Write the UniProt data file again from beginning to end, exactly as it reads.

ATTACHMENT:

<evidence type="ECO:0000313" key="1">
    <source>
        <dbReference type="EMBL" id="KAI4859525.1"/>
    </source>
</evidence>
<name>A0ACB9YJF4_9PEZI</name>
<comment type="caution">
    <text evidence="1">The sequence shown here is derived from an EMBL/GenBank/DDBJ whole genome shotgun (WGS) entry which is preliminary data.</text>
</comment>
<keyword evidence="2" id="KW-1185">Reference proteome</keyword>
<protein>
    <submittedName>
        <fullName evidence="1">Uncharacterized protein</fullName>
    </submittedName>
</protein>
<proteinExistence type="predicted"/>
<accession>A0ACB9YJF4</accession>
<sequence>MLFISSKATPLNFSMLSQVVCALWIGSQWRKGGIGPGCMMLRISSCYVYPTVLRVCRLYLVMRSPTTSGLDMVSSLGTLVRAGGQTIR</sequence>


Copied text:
<evidence type="ECO:0000313" key="1">
    <source>
        <dbReference type="EMBL" id="KAI4859525.1"/>
    </source>
</evidence>
<name>A0ACB9YJF4_9PEZI</name>
<comment type="caution">
    <text evidence="1">The sequence shown here is derived from an EMBL/GenBank/DDBJ whole genome shotgun (WGS) entry which is preliminary data.</text>
</comment>
<keyword evidence="2" id="KW-1185">Reference proteome</keyword>
<protein>
    <submittedName>
        <fullName evidence="1">Uncharacterized protein</fullName>
    </submittedName>
</protein>
<proteinExistence type="predicted"/>
<accession>A0ACB9YJF4</accession>
<sequence>MLFISSKATPLNFSMLSQVVCALWIGSQWRKGGIGPGCMMLRISSCYVYPTVLRVCRLYLVMRSPTTSGLDMVSSLGTLVRAGGQTIR</sequence>